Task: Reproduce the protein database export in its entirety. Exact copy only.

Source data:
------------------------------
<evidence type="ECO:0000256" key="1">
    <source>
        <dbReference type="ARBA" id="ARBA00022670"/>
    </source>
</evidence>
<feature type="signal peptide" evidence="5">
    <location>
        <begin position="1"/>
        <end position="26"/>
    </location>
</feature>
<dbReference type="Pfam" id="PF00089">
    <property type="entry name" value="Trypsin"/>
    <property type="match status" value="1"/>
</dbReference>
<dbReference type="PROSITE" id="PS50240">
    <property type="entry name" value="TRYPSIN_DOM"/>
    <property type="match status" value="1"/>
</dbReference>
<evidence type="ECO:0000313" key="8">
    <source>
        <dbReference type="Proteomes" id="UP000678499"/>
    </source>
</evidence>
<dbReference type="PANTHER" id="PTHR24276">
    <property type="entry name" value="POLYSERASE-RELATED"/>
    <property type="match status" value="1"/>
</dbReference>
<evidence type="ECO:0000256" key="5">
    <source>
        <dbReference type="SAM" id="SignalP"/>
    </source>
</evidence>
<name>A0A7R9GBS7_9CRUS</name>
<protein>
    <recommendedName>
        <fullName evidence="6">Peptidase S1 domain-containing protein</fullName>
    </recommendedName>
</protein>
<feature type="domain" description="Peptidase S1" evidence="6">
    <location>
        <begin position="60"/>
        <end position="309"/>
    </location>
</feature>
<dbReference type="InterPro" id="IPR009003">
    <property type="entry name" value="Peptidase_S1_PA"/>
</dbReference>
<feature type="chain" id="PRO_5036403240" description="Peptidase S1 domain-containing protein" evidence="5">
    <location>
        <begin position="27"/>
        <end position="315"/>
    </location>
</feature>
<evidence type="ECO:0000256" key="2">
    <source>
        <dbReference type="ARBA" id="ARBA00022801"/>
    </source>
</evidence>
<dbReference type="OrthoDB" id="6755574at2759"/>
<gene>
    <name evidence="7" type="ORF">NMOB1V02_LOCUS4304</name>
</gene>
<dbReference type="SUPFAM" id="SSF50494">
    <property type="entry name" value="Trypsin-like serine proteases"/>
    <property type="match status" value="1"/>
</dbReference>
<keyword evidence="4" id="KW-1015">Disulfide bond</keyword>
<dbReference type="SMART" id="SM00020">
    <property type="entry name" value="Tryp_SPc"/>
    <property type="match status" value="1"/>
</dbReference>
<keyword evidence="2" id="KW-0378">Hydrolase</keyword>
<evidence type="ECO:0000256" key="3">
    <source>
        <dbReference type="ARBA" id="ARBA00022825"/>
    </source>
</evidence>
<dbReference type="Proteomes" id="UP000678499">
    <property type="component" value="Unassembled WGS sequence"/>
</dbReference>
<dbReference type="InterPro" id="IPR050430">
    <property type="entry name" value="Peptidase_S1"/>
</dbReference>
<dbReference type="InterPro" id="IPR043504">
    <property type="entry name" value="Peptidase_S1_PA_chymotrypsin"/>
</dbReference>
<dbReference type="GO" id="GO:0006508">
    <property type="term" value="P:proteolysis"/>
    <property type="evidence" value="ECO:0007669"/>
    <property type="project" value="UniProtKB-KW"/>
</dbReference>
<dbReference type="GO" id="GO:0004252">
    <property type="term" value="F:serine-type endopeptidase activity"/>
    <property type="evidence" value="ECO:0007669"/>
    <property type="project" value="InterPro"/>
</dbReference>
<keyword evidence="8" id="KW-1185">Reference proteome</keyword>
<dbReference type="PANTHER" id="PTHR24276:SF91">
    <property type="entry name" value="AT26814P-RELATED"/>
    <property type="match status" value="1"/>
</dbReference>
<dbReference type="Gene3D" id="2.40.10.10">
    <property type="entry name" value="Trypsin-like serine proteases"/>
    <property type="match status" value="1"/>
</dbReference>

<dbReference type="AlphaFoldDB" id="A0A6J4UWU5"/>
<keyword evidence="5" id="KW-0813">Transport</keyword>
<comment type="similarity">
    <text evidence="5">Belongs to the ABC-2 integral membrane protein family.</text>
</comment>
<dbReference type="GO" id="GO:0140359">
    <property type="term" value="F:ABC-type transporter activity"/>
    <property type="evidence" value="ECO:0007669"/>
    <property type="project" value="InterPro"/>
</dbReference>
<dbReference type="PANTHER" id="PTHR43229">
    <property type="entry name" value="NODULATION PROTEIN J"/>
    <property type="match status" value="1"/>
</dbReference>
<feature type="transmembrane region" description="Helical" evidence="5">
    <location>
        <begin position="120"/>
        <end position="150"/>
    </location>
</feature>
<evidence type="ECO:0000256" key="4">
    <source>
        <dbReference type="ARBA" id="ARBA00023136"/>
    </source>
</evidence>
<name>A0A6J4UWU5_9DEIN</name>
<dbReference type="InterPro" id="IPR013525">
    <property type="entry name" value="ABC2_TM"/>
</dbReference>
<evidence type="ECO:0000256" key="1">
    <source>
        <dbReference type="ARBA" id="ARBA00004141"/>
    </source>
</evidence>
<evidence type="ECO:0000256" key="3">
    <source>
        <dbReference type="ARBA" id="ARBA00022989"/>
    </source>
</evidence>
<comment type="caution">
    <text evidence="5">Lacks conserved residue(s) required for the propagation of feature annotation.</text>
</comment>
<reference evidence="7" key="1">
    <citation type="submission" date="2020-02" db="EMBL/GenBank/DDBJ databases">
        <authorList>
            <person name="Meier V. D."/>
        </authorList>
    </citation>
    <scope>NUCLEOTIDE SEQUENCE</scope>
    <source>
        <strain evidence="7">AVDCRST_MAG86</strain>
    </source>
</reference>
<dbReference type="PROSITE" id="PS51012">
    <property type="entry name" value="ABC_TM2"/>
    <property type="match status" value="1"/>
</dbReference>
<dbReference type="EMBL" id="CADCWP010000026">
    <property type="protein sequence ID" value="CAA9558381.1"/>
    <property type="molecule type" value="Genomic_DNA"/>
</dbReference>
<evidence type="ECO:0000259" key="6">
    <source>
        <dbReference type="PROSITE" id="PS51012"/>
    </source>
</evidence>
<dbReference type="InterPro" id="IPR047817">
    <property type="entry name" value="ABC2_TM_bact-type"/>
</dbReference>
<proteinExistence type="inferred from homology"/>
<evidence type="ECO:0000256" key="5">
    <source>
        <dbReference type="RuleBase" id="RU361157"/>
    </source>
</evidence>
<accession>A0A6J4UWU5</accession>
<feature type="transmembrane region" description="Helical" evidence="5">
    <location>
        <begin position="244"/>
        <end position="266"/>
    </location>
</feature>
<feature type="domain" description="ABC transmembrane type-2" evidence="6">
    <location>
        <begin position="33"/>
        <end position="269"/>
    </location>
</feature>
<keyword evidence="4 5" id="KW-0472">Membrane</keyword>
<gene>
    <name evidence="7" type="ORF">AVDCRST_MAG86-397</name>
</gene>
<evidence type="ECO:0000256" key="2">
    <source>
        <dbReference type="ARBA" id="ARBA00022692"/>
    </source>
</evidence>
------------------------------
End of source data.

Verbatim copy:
<evidence type="ECO:0000256" key="1">
    <source>
        <dbReference type="ARBA" id="ARBA00022670"/>
    </source>
</evidence>
<feature type="signal peptide" evidence="5">
    <location>
        <begin position="1"/>
        <end position="26"/>
    </location>
</feature>
<dbReference type="Pfam" id="PF00089">
    <property type="entry name" value="Trypsin"/>
    <property type="match status" value="1"/>
</dbReference>
<dbReference type="PROSITE" id="PS50240">
    <property type="entry name" value="TRYPSIN_DOM"/>
    <property type="match status" value="1"/>
</dbReference>
<evidence type="ECO:0000313" key="8">
    <source>
        <dbReference type="Proteomes" id="UP000678499"/>
    </source>
</evidence>
<dbReference type="PANTHER" id="PTHR24276">
    <property type="entry name" value="POLYSERASE-RELATED"/>
    <property type="match status" value="1"/>
</dbReference>
<evidence type="ECO:0000256" key="5">
    <source>
        <dbReference type="SAM" id="SignalP"/>
    </source>
</evidence>
<name>A0A7R9GBS7_9CRUS</name>
<protein>
    <recommendedName>
        <fullName evidence="6">Peptidase S1 domain-containing protein</fullName>
    </recommendedName>
</protein>
<feature type="domain" description="Peptidase S1" evidence="6">
    <location>
        <begin position="60"/>
        <end position="309"/>
    </location>
</feature>
<dbReference type="InterPro" id="IPR009003">
    <property type="entry name" value="Peptidase_S1_PA"/>
</dbReference>
<feature type="chain" id="PRO_5036403240" description="Peptidase S1 domain-containing protein" evidence="5">
    <location>
        <begin position="27"/>
        <end position="315"/>
    </location>
</feature>
<evidence type="ECO:0000256" key="2">
    <source>
        <dbReference type="ARBA" id="ARBA00022801"/>
    </source>
</evidence>
<dbReference type="OrthoDB" id="6755574at2759"/>
<gene>
    <name evidence="7" type="ORF">NMOB1V02_LOCUS4304</name>
</gene>
<dbReference type="SUPFAM" id="SSF50494">
    <property type="entry name" value="Trypsin-like serine proteases"/>
    <property type="match status" value="1"/>
</dbReference>
<keyword evidence="4" id="KW-1015">Disulfide bond</keyword>
<dbReference type="SMART" id="SM00020">
    <property type="entry name" value="Tryp_SPc"/>
    <property type="match status" value="1"/>
</dbReference>
<keyword evidence="2" id="KW-0378">Hydrolase</keyword>
<evidence type="ECO:0000256" key="3">
    <source>
        <dbReference type="ARBA" id="ARBA00022825"/>
    </source>
</evidence>
<dbReference type="Proteomes" id="UP000678499">
    <property type="component" value="Unassembled WGS sequence"/>
</dbReference>
<dbReference type="InterPro" id="IPR050430">
    <property type="entry name" value="Peptidase_S1"/>
</dbReference>
<dbReference type="InterPro" id="IPR043504">
    <property type="entry name" value="Peptidase_S1_PA_chymotrypsin"/>
</dbReference>
<dbReference type="GO" id="GO:0006508">
    <property type="term" value="P:proteolysis"/>
    <property type="evidence" value="ECO:0007669"/>
    <property type="project" value="UniProtKB-KW"/>
</dbReference>
<dbReference type="GO" id="GO:0004252">
    <property type="term" value="F:serine-type endopeptidase activity"/>
    <property type="evidence" value="ECO:0007669"/>
    <property type="project" value="InterPro"/>
</dbReference>
<keyword evidence="8" id="KW-1185">Reference proteome</keyword>
<dbReference type="PANTHER" id="PTHR24276:SF91">
    <property type="entry name" value="AT26814P-RELATED"/>
    <property type="match status" value="1"/>
</dbReference>
<dbReference type="Gene3D" id="2.40.10.10">
    <property type="entry name" value="Trypsin-like serine proteases"/>
    <property type="match status" value="1"/>
</dbReference>

<dbReference type="AlphaFoldDB" id="A0A6J4UWU5"/>
<keyword evidence="5" id="KW-0813">Transport</keyword>
<comment type="similarity">
    <text evidence="5">Belongs to the ABC-2 integral membrane protein family.</text>
</comment>
<dbReference type="GO" id="GO:0140359">
    <property type="term" value="F:ABC-type transporter activity"/>
    <property type="evidence" value="ECO:0007669"/>
    <property type="project" value="InterPro"/>
</dbReference>
<dbReference type="PANTHER" id="PTHR43229">
    <property type="entry name" value="NODULATION PROTEIN J"/>
    <property type="match status" value="1"/>
</dbReference>
<feature type="transmembrane region" description="Helical" evidence="5">
    <location>
        <begin position="120"/>
        <end position="150"/>
    </location>
</feature>
<evidence type="ECO:0000256" key="4">
    <source>
        <dbReference type="ARBA" id="ARBA00023136"/>
    </source>
</evidence>
<name>A0A6J4UWU5_9DEIN</name>
<dbReference type="InterPro" id="IPR013525">
    <property type="entry name" value="ABC2_TM"/>
</dbReference>
<evidence type="ECO:0000256" key="1">
    <source>
        <dbReference type="ARBA" id="ARBA00004141"/>
    </source>
</evidence>
<evidence type="ECO:0000256" key="3">
    <source>
        <dbReference type="ARBA" id="ARBA00022989"/>
    </source>
</evidence>
<comment type="caution">
    <text evidence="5">Lacks conserved residue(s) required for the propagation of feature annotation.</text>
</comment>
<reference evidence="7" key="1">
    <citation type="submission" date="2020-02" db="EMBL/GenBank/DDBJ databases">
        <authorList>
            <person name="Meier V. D."/>
        </authorList>
    </citation>
    <scope>NUCLEOTIDE SEQUENCE</scope>
    <source>
        <strain evidence="7">AVDCRST_MAG86</strain>
    </source>
</reference>
<dbReference type="PROSITE" id="PS51012">
    <property type="entry name" value="ABC_TM2"/>
    <property type="match status" value="1"/>
</dbReference>
<dbReference type="EMBL" id="CADCWP010000026">
    <property type="protein sequence ID" value="CAA9558381.1"/>
    <property type="molecule type" value="Genomic_DNA"/>
</dbReference>
<evidence type="ECO:0000259" key="6">
    <source>
        <dbReference type="PROSITE" id="PS51012"/>
    </source>
</evidence>
<dbReference type="InterPro" id="IPR047817">
    <property type="entry name" value="ABC2_TM_bact-type"/>
</dbReference>
<proteinExistence type="inferred from homology"/>
<evidence type="ECO:0000256" key="5">
    <source>
        <dbReference type="RuleBase" id="RU361157"/>
    </source>
</evidence>
<accession>A0A6J4UWU5</accession>
<feature type="transmembrane region" description="Helical" evidence="5">
    <location>
        <begin position="244"/>
        <end position="266"/>
    </location>
</feature>
<feature type="domain" description="ABC transmembrane type-2" evidence="6">
    <location>
        <begin position="33"/>
        <end position="269"/>
    </location>
</feature>
<keyword evidence="4 5" id="KW-0472">Membrane</keyword>
<gene>
    <name evidence="7" type="ORF">AVDCRST_MAG86-397</name>
</gene>
<evidence type="ECO:0000256" key="2">
    <source>
        <dbReference type="ARBA" id="ARBA00022692"/>
    </source>
</evidence>